Myth number 6: All Clients are men
One of the most common myths of the anti-trafficking/anti-sex work movement is that all clients, or “john’s” are men. While a considerable portion of sex workers do identify as womxn, there are sex workers of every possible gender identity and sexual orientation. There are lesbian/Queer womxn who only date womxn in their personal lives, but still see a majority cishet male clientele; there are nonbinary sex workers who see men, womxn, and couples; there are male sex workers who see womxn...and on and on. The idea that all clients are men massively benefits the anti-trafficking industrial complex, because then they get to treat womxn like they have no ability to make decisions for themselves. This kind of paternalism is highly prevalent in the anti-trafficking/anti-sex work movement and it needs to stop now.
Myth Number 7: Prostitution is different from other jobs
In a way, sex work generally and prostitution more specifically is different from other jobs, but in a larger sense, it really isn’t that different. Sex work has unique challenges; absolutely. But it’s important to remember that sex work is still work. Whether someone is a fisherman on the Bering sea or a migrant farm worker or just a cashier at McDonalds, all forms of labor under capitalism have varying degrees of inherent risk and danger. For some, maybe that danger is physical and for some maybe mental and for others it’s both. But the bottom line is that we can’t allow the anti-sex work lot to make sex work into a demonic phenomenon unlike anything else.
Myth Number 8: Sex Workers are delusional when they say sex work is empowering
This goes together with the false idea that sex work is inherently exploitative and that all sex workers are cis women while all clients are cis men. Many anti-sex work advocates use these ideologies as means to bulldoze right over sex workers when we say we love our jobs or that we find our work to be empowering. It is another kind of paternalism that reeks of condescension. I have attended countless workshops and coalition roundtables to end sex trafficking and heard so-called “experts” at the table talk about how awful, violent, and exploitative the sex trade is. Not sometimes, but all the time, according to these people, who typically have never been in the sex trade themselves. When I sit there, I often think; wait a minute...I’m a sex worker and that has not been my experience nor has it been the experience of many many people within my community of sex workers and sex trafficking survivors. Essentially then what these experts are doing is attempting to silence any opposing viewpoints and conflate sex work and sex trafficking.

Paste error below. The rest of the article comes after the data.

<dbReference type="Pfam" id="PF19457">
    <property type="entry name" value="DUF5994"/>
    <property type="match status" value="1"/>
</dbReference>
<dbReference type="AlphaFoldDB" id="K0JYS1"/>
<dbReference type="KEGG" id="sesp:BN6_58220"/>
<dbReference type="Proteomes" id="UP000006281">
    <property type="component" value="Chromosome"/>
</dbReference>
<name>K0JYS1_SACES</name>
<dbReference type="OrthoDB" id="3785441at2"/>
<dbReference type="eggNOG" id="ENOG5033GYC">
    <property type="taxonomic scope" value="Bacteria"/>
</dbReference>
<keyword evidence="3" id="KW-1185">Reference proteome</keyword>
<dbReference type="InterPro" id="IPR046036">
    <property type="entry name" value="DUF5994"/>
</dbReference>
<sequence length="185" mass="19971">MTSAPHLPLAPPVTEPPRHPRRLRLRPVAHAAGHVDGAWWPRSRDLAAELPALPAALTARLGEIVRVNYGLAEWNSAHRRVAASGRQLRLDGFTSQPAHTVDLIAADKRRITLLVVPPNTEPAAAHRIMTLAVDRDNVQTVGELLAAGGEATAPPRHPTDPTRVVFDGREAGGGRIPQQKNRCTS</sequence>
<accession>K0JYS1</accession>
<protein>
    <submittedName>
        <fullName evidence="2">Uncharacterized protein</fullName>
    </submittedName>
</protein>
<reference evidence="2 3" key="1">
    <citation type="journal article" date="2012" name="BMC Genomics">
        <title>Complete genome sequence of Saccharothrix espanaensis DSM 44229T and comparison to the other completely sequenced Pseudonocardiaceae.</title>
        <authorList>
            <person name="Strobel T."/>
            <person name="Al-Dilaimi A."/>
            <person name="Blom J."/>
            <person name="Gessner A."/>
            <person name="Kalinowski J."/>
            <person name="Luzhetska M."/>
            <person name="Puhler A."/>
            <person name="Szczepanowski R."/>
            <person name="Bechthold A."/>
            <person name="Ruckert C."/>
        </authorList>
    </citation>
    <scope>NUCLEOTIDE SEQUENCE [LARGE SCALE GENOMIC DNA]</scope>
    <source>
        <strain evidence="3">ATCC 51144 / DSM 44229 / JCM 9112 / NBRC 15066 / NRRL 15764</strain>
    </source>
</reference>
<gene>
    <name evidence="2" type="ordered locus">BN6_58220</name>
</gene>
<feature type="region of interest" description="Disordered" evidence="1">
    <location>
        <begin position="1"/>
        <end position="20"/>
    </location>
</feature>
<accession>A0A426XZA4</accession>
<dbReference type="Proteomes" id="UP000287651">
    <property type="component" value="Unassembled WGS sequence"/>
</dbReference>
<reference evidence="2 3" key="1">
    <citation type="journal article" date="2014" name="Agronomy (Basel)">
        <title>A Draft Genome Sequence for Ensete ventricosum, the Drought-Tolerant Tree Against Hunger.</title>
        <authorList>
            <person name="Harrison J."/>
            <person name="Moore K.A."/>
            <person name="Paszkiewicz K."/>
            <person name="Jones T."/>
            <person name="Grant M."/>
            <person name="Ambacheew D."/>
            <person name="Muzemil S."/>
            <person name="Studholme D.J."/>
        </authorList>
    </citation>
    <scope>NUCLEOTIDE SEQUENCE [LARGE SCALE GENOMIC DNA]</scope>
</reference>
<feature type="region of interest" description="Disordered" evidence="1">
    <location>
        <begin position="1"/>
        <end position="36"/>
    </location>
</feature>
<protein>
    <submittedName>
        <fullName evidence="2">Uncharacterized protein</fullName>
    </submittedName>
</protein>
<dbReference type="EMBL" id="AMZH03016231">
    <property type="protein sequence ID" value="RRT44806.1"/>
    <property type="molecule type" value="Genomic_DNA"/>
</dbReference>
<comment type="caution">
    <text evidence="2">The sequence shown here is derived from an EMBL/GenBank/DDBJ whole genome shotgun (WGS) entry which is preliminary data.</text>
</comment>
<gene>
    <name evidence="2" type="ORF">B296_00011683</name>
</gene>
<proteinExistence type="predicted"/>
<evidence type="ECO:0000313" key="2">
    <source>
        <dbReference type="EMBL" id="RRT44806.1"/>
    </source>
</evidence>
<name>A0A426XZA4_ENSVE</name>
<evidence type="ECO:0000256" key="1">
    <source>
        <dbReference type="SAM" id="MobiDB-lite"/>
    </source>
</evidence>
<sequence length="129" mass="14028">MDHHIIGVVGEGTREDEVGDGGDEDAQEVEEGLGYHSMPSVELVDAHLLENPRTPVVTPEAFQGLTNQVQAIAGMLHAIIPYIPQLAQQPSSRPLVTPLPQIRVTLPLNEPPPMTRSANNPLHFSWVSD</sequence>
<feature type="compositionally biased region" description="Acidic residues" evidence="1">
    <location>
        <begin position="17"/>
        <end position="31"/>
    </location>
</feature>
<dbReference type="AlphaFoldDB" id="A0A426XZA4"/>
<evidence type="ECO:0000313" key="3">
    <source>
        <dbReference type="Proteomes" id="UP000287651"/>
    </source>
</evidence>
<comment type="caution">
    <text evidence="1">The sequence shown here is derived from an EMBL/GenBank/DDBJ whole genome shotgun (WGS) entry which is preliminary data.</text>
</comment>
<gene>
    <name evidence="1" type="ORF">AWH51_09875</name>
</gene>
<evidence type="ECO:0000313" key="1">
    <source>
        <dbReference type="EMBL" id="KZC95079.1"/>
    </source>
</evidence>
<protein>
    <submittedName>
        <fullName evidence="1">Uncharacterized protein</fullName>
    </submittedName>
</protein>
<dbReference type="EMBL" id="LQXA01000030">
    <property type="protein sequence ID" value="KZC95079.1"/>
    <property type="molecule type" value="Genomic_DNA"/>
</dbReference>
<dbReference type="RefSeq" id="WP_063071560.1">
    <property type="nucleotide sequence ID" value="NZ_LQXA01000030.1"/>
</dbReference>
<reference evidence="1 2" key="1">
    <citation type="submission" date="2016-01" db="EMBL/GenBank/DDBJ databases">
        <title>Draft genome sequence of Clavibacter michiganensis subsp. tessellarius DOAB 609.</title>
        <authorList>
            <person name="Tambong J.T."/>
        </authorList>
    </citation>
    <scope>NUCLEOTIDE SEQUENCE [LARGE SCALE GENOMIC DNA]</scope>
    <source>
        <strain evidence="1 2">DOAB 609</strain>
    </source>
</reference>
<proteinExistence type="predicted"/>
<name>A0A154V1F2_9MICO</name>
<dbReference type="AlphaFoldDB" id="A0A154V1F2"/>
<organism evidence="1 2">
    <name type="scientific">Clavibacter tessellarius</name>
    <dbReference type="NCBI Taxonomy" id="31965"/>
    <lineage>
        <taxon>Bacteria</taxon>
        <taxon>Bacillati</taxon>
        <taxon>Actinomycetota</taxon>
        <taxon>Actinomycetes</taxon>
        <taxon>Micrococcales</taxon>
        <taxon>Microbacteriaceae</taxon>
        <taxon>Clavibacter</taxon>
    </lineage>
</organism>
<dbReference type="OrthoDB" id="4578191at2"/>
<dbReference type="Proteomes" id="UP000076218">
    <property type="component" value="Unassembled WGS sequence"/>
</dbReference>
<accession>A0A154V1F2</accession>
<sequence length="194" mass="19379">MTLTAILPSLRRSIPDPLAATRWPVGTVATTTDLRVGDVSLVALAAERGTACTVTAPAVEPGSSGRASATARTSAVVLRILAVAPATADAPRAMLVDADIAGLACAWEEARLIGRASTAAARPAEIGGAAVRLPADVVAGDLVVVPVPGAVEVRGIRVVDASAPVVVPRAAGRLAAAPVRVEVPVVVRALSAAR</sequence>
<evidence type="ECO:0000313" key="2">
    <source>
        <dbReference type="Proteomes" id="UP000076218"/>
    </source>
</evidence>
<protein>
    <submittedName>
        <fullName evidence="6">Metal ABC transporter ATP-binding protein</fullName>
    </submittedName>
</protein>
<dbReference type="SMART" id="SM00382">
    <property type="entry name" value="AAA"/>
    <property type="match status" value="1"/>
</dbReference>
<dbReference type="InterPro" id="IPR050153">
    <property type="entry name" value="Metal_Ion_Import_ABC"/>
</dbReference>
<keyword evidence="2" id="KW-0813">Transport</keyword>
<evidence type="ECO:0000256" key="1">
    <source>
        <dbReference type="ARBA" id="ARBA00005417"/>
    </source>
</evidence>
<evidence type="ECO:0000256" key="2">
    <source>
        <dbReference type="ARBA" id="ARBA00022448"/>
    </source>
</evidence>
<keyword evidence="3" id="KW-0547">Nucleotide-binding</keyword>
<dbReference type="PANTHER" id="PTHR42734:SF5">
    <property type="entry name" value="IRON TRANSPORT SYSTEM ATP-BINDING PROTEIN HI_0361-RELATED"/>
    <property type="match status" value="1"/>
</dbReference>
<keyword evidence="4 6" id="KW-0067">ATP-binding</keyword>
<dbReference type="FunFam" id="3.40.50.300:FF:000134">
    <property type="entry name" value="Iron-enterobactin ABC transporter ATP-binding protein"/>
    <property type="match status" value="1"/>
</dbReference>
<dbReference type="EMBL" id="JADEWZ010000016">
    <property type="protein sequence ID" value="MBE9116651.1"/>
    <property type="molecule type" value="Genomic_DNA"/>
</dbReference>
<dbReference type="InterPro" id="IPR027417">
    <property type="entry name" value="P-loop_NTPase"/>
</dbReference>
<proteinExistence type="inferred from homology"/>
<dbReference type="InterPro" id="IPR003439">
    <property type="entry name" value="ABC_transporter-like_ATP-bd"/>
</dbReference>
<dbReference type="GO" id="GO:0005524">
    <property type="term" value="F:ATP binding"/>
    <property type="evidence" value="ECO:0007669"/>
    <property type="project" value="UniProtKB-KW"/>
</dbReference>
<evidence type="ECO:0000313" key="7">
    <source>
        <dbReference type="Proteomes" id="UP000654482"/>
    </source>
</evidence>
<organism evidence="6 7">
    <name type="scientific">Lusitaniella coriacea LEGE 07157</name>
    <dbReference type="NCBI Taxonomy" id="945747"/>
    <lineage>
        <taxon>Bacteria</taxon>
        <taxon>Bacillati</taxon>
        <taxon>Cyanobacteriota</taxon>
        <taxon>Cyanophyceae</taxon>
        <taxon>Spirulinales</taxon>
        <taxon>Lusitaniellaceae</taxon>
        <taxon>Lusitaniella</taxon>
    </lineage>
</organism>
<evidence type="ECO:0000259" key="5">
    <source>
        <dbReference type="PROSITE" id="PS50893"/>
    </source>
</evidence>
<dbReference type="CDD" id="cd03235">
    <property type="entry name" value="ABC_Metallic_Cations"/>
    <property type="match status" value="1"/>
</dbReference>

Myth Number 9: Most trafficking is sex trafficking
It may surprise most to learn that sex trafficking is actually one of the least prevalent forms of trafficking, under labor trafficking - which is the most prevalent form of human trafficking, far surpassing numbers of sex trafficking cases internationally. So why does the focus of many nonprofits working to end trafficking seem to be solely on sex trafficking? It’s an important question to ask, and any nonprofit that doesn’t make labor trafficking as much of a priority and a focus as sex trafficking probably has questionable motives for doing that work.
Myth Number 10: BIPOC survivors need to be saved by white people
This is certainly one of the most nauseating of realities one will be faced with upon attending any kind of anti-sex trafficking event, like a conference, workshop, speaking engagement, or coalition or task force meeting. Not only are wealthy, white non-survivors and non-sex workers vastly over represented at these functions but the only time they “allow” a person of color to have a platform is to use them as a prop; usually for eliciting feelings of white saviorhood in the many white attendees, who will hopefully then turn around and donate big money and pat themselves on the back for “saving” a poor, helpless survivor of color. It is condescending, harmful, unethical and just plain wrong. Where are the survivors of color at the heads of tables, organizing the conferences, choosing the speakers, representing million dollar “nonprofits” that work to end sex trafficking? The movement is NOT representative of who is most adversely affected by sex trafficking and at risk of being sex trafficked - marginalized folks; people in poverty, people of color, immigrants and undocumented folks, runaway and homeless youth and Queer youth. This lack of representation in the movement is dangerous and must change.